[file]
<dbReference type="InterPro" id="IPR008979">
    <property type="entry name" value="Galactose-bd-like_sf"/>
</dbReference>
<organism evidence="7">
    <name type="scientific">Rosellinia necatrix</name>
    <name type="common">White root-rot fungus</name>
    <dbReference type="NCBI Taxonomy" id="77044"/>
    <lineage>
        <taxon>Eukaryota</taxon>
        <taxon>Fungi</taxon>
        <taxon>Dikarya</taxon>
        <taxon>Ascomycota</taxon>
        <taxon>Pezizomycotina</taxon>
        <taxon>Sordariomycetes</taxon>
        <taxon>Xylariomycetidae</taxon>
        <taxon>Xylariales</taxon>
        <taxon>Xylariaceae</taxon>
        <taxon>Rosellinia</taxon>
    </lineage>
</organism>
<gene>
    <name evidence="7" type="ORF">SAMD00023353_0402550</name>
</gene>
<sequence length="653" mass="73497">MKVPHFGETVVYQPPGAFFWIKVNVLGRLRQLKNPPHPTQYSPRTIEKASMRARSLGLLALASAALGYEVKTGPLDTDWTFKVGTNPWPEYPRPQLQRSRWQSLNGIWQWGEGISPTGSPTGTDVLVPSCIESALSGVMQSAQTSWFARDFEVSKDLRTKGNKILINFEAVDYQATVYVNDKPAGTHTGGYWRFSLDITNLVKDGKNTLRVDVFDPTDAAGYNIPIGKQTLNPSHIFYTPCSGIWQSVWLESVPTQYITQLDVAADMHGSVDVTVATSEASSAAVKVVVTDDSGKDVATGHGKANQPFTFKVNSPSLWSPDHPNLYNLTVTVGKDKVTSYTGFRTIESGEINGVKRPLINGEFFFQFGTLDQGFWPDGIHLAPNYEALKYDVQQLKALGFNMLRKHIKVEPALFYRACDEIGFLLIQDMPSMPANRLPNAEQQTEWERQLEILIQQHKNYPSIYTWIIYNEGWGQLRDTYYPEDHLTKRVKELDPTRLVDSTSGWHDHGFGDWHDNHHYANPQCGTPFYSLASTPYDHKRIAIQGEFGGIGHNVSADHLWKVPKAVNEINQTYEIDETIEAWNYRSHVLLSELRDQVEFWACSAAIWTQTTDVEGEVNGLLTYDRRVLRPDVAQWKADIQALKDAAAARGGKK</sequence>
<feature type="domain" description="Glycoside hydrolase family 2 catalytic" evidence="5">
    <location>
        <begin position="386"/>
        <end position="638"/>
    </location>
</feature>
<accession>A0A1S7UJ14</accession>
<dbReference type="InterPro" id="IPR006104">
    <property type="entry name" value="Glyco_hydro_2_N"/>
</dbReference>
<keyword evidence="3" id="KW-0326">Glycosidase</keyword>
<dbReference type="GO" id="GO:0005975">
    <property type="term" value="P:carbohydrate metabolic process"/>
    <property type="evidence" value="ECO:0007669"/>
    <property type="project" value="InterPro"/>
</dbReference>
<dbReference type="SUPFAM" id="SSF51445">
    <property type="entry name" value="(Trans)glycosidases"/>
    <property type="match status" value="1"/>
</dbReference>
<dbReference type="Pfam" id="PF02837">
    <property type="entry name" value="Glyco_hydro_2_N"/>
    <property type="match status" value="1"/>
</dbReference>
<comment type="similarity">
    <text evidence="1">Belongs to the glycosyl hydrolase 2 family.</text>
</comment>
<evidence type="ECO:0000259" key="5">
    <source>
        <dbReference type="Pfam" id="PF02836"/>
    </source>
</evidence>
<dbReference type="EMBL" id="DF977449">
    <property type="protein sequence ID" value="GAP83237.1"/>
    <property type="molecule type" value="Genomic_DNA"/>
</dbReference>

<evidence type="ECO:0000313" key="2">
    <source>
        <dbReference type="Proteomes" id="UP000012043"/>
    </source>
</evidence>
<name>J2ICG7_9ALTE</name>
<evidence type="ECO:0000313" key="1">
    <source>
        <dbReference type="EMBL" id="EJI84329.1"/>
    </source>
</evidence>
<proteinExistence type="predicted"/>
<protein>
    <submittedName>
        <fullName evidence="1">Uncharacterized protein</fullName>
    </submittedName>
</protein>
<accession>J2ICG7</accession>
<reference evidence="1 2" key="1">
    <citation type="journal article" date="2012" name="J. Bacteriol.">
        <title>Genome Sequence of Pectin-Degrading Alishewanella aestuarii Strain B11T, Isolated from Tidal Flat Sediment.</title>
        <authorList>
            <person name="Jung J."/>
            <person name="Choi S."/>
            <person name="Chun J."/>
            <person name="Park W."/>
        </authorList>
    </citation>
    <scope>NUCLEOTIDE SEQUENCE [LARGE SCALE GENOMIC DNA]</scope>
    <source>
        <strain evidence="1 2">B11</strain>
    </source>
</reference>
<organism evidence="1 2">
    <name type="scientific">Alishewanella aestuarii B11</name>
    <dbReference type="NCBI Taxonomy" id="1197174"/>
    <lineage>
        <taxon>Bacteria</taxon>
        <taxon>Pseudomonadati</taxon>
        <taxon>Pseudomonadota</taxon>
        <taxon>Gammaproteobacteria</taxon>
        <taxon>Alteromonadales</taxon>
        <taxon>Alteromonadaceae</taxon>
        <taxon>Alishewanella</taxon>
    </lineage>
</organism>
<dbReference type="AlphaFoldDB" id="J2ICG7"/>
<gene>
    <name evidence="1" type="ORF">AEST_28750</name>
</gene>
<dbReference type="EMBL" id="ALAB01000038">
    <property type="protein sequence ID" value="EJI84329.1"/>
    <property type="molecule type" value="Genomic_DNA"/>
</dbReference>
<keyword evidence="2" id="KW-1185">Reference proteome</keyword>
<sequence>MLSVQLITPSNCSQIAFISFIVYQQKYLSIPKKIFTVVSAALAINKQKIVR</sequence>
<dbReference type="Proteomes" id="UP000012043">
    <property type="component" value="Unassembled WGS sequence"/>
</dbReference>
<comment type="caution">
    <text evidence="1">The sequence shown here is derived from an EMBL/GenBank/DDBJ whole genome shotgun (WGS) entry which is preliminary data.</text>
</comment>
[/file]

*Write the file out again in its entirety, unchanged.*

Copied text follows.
<dbReference type="InterPro" id="IPR008979">
    <property type="entry name" value="Galactose-bd-like_sf"/>
</dbReference>
<organism evidence="7">
    <name type="scientific">Rosellinia necatrix</name>
    <name type="common">White root-rot fungus</name>
    <dbReference type="NCBI Taxonomy" id="77044"/>
    <lineage>
        <taxon>Eukaryota</taxon>
        <taxon>Fungi</taxon>
        <taxon>Dikarya</taxon>
        <taxon>Ascomycota</taxon>
        <taxon>Pezizomycotina</taxon>
        <taxon>Sordariomycetes</taxon>
        <taxon>Xylariomycetidae</taxon>
        <taxon>Xylariales</taxon>
        <taxon>Xylariaceae</taxon>
        <taxon>Rosellinia</taxon>
    </lineage>
</organism>
<gene>
    <name evidence="7" type="ORF">SAMD00023353_0402550</name>
</gene>
<sequence length="653" mass="73497">MKVPHFGETVVYQPPGAFFWIKVNVLGRLRQLKNPPHPTQYSPRTIEKASMRARSLGLLALASAALGYEVKTGPLDTDWTFKVGTNPWPEYPRPQLQRSRWQSLNGIWQWGEGISPTGSPTGTDVLVPSCIESALSGVMQSAQTSWFARDFEVSKDLRTKGNKILINFEAVDYQATVYVNDKPAGTHTGGYWRFSLDITNLVKDGKNTLRVDVFDPTDAAGYNIPIGKQTLNPSHIFYTPCSGIWQSVWLESVPTQYITQLDVAADMHGSVDVTVATSEASSAAVKVVVTDDSGKDVATGHGKANQPFTFKVNSPSLWSPDHPNLYNLTVTVGKDKVTSYTGFRTIESGEINGVKRPLINGEFFFQFGTLDQGFWPDGIHLAPNYEALKYDVQQLKALGFNMLRKHIKVEPALFYRACDEIGFLLIQDMPSMPANRLPNAEQQTEWERQLEILIQQHKNYPSIYTWIIYNEGWGQLRDTYYPEDHLTKRVKELDPTRLVDSTSGWHDHGFGDWHDNHHYANPQCGTPFYSLASTPYDHKRIAIQGEFGGIGHNVSADHLWKVPKAVNEINQTYEIDETIEAWNYRSHVLLSELRDQVEFWACSAAIWTQTTDVEGEVNGLLTYDRRVLRPDVAQWKADIQALKDAAAARGGKK</sequence>
<feature type="domain" description="Glycoside hydrolase family 2 catalytic" evidence="5">
    <location>
        <begin position="386"/>
        <end position="638"/>
    </location>
</feature>
<accession>A0A1S7UJ14</accession>
<dbReference type="InterPro" id="IPR006104">
    <property type="entry name" value="Glyco_hydro_2_N"/>
</dbReference>
<keyword evidence="3" id="KW-0326">Glycosidase</keyword>
<dbReference type="GO" id="GO:0005975">
    <property type="term" value="P:carbohydrate metabolic process"/>
    <property type="evidence" value="ECO:0007669"/>
    <property type="project" value="InterPro"/>
</dbReference>
<dbReference type="SUPFAM" id="SSF51445">
    <property type="entry name" value="(Trans)glycosidases"/>
    <property type="match status" value="1"/>
</dbReference>
<dbReference type="Pfam" id="PF02837">
    <property type="entry name" value="Glyco_hydro_2_N"/>
    <property type="match status" value="1"/>
</dbReference>
<comment type="similarity">
    <text evidence="1">Belongs to the glycosyl hydrolase 2 family.</text>
</comment>
<evidence type="ECO:0000259" key="5">
    <source>
        <dbReference type="Pfam" id="PF02836"/>
    </source>
</evidence>
<dbReference type="EMBL" id="DF977449">
    <property type="protein sequence ID" value="GAP83237.1"/>
    <property type="molecule type" value="Genomic_DNA"/>
</dbReference>

<evidence type="ECO:0000313" key="2">
    <source>
        <dbReference type="Proteomes" id="UP000012043"/>
    </source>
</evidence>
<name>J2ICG7_9ALTE</name>
<evidence type="ECO:0000313" key="1">
    <source>
        <dbReference type="EMBL" id="EJI84329.1"/>
    </source>
</evidence>
<proteinExistence type="predicted"/>
<protein>
    <submittedName>
        <fullName evidence="1">Uncharacterized protein</fullName>
    </submittedName>
</protein>
<accession>J2ICG7</accession>
<reference evidence="1 2" key="1">
    <citation type="journal article" date="2012" name="J. Bacteriol.">
        <title>Genome Sequence of Pectin-Degrading Alishewanella aestuarii Strain B11T, Isolated from Tidal Flat Sediment.</title>
        <authorList>
            <person name="Jung J."/>
            <person name="Choi S."/>
            <person name="Chun J."/>
            <person name="Park W."/>
        </authorList>
    </citation>
    <scope>NUCLEOTIDE SEQUENCE [LARGE SCALE GENOMIC DNA]</scope>
    <source>
        <strain evidence="1 2">B11</strain>
    </source>
</reference>
<organism evidence="1 2">
    <name type="scientific">Alishewanella aestuarii B11</name>
    <dbReference type="NCBI Taxonomy" id="1197174"/>
    <lineage>
        <taxon>Bacteria</taxon>
        <taxon>Pseudomonadati</taxon>
        <taxon>Pseudomonadota</taxon>
        <taxon>Gammaproteobacteria</taxon>
        <taxon>Alteromonadales</taxon>
        <taxon>Alteromonadaceae</taxon>
        <taxon>Alishewanella</taxon>
    </lineage>
</organism>
<dbReference type="AlphaFoldDB" id="J2ICG7"/>
<gene>
    <name evidence="1" type="ORF">AEST_28750</name>
</gene>
<dbReference type="EMBL" id="ALAB01000038">
    <property type="protein sequence ID" value="EJI84329.1"/>
    <property type="molecule type" value="Genomic_DNA"/>
</dbReference>
<keyword evidence="2" id="KW-1185">Reference proteome</keyword>
<sequence>MLSVQLITPSNCSQIAFISFIVYQQKYLSIPKKIFTVVSAALAINKQKIVR</sequence>
<dbReference type="Proteomes" id="UP000012043">
    <property type="component" value="Unassembled WGS sequence"/>
</dbReference>
<comment type="caution">
    <text evidence="1">The sequence shown here is derived from an EMBL/GenBank/DDBJ whole genome shotgun (WGS) entry which is preliminary data.</text>
</comment>